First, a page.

The Bonny Boy

“It’s them. It’s got to be…”

Mistress Pattison peered around the curtains of her bedroom window at the top of the carriage which was proceeding above the garden wall. She glanced back at her husband, who was still fiddling with his boots and in his night-shirt.

“Get a move on Neville!” She gave a shudder. “Sweet Elder. The whole idea gives me the creeps.”

“It might just be — ”

“No one comes this far along the street, least of all this time of a morning.”

The carriage had stopped and was just visible beyond the wrought iron gate. A door shone as it opened and first one, and then a second, figure emerged.

“There’s two of them!”

“What did you expect, Nell?” Giving up with his boots, and rigorously scratching his thick grey hair, Master Pattison shuffled towards the bedroom door, where hung the old coat that he used as his dressing gown.

“You can’t go down like that.”

Dimly, a bell rang.

“Then you answer. The girls’ll hear — and you’re still dressed.”

“They’ll hear nothing. I put plenty in last night’s tea.” Mistress Pattison, a picture of exasperation in her stained apron and matron’s cap, dragged the night-shirt off her husband’s head, found him trousers and a shirt, and, between further peeks around the curtain and some confusion over his booted but sockless feet, crammed him into an approximation of his usual daywear.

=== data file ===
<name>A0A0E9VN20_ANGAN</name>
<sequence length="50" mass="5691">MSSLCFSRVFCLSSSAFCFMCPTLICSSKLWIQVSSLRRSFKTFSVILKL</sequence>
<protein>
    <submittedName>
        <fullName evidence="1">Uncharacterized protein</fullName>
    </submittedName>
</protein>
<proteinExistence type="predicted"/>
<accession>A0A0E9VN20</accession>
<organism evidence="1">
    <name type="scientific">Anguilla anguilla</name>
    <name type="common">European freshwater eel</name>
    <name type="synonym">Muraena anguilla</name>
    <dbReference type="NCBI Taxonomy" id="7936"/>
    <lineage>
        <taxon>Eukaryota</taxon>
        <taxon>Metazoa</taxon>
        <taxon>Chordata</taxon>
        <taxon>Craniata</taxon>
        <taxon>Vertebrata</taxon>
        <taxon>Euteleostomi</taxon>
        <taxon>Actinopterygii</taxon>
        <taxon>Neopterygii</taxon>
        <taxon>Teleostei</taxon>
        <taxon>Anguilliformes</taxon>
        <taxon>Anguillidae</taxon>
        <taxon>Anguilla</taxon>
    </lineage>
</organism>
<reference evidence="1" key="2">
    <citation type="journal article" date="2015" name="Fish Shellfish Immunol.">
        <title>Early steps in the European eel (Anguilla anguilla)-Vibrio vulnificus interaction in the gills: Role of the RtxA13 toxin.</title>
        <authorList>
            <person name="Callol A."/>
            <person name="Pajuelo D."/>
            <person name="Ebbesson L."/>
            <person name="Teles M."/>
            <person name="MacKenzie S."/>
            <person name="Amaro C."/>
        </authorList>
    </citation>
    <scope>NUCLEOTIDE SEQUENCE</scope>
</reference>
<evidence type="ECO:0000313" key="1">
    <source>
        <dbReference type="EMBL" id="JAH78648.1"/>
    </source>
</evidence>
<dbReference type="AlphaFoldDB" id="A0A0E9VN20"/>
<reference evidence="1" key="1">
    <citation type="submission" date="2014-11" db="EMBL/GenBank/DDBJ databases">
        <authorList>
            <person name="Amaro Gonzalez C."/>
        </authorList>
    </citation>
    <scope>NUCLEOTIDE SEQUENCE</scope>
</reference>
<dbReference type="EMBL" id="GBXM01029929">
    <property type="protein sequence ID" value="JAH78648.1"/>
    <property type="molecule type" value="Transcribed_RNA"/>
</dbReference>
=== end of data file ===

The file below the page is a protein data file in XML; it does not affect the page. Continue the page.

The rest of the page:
“What time is it anyway? I’m sure they’re early.”

“Does it matter?” She attempted to comb his hair before he scratched it again. “Now get!”

Master Pattison made his slow way down the stairs. He glanced up at the bell in the front hall and the long mechanism which ran from it to the gate. It hadn’t rang again. It was as if they weren’t really there, which was what he was hoping. Between yawns, he breathed the spell which caused the door to unclick its lock and swing open. The air outside was misty and cold as his boots scraped the paving which ran between dried heaps of last summer’s lavender and sallow. The shapes were there beyond the spiderwebbed gate. Two of them, just as Nell had said.

“Master Pattison?”

The voice came as he fiddled with the freezing padlock on the gate.